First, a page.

Reining in monopolies | Business Standard Editorials

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Anti-trust suit against Google could have lessons for India

The US Department of Justice has launched an anti-trust suit against Google, accusing the search engine giant of deploying anti-competitive practices and using market dominance to muscle out rivals. As of now, 11 states have joined the federal lawsuit. The implications could be far-reaching. In an extreme scenario, Google could be forced to break up business divisions and spin them off into different companies after erecting “Chinese Walls” to ensure fair access to rivals. At the very least, it will spend time, headspace, and expensive legal resources to fight these charges. It is also likely that the regulatory contours of the search engine business will change as a consequence, whether Google is exonerated or not.

Although the timing of the suit, initiated by a Republican Administration two weeks before a presidential election, has led to conspiracy theories, there is bi-partisan support. Senior Democratic Party leaders have made similar charges. The suit follows up on a recent joint-party report by Congress, which accuses Google, Amazon, Apple, and Facebook of monopolistic actions. Anti-trust suits can be protracted. The most famous case for business historians was the break-up of energy behemoth Standard Oil into 34 companies by a US Supreme Court decree, back in 1911. Telecom monopoly AT&T was broken up into the seven regional “Baby bells” in 1984. The last such US lawsuit was in 1998, when Microsoft was accused of misusing its dominance in operating systems to force-feed the Internet Explorer browser. Prior to that, IBM endured an anti-trust suit between 1969 and 1982. IBM and Microsoft emerged legally unscathed. But both companies lost market share as they focused on legal battles.

In the 1980s, IBM allowed Microsoft and Apple to grab the nascent home PC market; Microsoft was overtaken by Mozilla and Google in the browser wars.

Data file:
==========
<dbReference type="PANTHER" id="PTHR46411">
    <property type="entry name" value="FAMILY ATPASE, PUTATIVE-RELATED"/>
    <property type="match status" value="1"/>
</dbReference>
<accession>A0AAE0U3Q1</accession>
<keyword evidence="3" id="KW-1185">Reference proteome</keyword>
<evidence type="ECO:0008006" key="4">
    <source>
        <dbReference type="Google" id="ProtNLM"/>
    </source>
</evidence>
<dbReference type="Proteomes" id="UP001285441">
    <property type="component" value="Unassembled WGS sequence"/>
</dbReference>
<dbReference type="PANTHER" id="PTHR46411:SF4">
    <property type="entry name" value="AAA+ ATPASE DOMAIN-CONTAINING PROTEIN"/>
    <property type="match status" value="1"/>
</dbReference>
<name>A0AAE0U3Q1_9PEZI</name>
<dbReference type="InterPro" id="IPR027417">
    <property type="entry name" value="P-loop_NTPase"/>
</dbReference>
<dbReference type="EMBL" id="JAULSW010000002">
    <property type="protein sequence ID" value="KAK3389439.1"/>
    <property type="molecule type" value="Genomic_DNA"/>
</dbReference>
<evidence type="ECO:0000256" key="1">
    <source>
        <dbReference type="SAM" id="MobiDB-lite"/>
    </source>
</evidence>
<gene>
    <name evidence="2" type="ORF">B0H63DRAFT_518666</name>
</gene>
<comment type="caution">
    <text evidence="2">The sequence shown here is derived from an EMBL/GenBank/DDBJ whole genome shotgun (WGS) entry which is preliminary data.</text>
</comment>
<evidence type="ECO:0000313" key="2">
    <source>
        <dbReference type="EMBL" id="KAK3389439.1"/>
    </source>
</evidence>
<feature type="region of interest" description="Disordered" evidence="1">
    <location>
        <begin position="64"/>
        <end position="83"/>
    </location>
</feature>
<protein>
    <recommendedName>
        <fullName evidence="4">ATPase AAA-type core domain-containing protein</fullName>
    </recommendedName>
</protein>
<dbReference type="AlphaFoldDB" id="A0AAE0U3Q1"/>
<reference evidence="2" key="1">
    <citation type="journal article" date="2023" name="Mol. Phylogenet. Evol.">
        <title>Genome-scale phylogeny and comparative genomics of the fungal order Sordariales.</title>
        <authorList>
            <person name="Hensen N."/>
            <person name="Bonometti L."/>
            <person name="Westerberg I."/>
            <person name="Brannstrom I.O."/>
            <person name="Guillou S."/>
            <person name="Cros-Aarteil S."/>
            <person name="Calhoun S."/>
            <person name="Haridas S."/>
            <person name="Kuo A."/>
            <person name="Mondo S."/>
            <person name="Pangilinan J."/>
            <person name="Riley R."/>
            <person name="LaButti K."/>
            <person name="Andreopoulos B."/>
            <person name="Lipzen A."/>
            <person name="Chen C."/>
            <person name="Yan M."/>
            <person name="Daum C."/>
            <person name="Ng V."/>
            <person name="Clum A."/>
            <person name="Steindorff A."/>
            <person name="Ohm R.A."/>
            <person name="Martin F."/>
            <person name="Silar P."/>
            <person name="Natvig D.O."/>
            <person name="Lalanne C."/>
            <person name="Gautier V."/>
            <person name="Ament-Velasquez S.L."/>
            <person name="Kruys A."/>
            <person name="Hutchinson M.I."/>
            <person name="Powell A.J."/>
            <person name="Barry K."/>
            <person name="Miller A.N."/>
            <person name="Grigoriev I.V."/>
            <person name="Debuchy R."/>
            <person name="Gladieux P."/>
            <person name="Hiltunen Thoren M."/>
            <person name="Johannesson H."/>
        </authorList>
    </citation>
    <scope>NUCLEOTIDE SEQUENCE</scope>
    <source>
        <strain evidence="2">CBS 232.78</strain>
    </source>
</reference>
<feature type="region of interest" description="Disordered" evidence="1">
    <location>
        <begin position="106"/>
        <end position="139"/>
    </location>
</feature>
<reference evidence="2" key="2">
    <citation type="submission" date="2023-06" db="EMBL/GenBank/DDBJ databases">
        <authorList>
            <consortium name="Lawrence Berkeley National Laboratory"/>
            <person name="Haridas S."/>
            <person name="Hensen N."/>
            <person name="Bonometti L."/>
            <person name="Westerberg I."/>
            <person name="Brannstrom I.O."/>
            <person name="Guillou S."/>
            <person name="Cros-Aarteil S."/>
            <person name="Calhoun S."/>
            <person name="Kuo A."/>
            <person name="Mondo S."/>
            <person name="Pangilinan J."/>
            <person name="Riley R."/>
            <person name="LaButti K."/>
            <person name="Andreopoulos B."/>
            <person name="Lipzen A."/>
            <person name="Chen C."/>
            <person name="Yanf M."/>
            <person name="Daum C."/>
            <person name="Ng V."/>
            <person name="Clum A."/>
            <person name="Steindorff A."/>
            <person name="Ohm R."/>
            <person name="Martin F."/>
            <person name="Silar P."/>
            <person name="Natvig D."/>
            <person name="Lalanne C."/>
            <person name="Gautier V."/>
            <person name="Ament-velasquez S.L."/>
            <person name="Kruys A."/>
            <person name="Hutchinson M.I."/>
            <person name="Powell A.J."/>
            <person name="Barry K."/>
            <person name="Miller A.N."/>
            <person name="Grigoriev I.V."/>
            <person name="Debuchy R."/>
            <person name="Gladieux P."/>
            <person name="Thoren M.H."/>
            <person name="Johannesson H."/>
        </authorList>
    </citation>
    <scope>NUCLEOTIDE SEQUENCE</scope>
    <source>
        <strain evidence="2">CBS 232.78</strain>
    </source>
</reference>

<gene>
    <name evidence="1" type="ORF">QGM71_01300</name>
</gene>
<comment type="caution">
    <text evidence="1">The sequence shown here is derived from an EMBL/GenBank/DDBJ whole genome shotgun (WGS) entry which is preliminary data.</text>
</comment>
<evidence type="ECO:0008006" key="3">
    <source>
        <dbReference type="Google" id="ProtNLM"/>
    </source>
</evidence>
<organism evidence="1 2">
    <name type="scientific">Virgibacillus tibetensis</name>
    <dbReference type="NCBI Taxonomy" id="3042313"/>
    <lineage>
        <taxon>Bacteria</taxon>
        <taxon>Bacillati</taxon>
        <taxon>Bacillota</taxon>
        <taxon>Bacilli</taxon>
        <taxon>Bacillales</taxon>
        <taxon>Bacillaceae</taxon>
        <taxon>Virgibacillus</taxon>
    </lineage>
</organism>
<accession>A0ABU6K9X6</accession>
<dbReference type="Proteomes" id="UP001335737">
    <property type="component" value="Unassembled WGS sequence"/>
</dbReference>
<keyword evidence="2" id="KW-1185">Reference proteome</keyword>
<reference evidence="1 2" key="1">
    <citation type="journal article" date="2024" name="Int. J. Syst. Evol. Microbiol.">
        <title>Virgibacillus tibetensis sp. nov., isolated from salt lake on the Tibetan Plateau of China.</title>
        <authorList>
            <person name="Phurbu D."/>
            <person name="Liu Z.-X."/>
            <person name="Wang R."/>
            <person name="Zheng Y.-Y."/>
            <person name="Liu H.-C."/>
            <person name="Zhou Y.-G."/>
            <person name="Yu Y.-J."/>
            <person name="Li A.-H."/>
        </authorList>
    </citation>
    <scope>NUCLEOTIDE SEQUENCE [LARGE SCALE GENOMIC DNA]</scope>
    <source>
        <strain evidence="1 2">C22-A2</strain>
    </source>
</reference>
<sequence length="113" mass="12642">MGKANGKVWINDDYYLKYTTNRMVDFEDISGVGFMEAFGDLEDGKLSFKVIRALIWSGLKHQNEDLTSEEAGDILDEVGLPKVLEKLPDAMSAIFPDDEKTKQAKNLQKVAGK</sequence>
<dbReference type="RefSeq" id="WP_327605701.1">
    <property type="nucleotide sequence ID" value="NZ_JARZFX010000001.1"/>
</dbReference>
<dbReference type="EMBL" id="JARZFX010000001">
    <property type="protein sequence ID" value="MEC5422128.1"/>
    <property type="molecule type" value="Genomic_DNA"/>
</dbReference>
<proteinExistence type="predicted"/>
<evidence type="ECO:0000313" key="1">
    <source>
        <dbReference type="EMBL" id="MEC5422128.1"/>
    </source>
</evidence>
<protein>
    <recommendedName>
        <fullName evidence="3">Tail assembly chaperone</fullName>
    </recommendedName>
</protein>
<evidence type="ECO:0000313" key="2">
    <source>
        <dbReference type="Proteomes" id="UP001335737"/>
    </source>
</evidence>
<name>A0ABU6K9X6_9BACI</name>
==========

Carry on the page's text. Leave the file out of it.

Google has long been under the scanner for allegedly monopolistic behaviour. It holds an overwhelming market share in search and, hence, in search-related advertising. Advertising contributed about $135 billion in 2019, which was 84 per cent of Google’s revenues. Google’s licensed operating system, Android, also rules the smartphone market, while the Chrome browser has a dominant market share in desktops and mobiles. The Android dominance allows Google to charge a whopping 30 per cent commission on apps listed in the Android Play Store. This suit accuses Google of using that dominance to promote other businesses it controls. It was fined a record 4.3 billion euros in the EU for anti-competitive practices, and told to offer a choice of four default browsers on the Android. The tech giant turned that EU decree into a revenue-generator. It holds auctions every quarter where other search engines bid to be installed on Android smartphones.

This suit could open the floodgates for similar action against Apple, Facebook, Amazon, and others. That US Congress report referenced above alleges Amazon mistreats third-party sellers; Apple’s app-store fees and policies are anti-competitive; and Facebook has tried to eliminate rivals via targeted acquisitions. In principle, reining in monopolies is a good thing. India’s experience is a pointer. Consumers have benefited as government monopolies have been removed in sectors such as banking, aviation, and telecom. Whenever any sector turns into a monopoly, or becomes highly concentrated in market share, regulators must also ensure competition is not wiped out by unethical means. India’s own Competition Commission needs to consider being more active in the regulation of sectors like telecom, retail, ports, and airports, where such concentrations are occurring.

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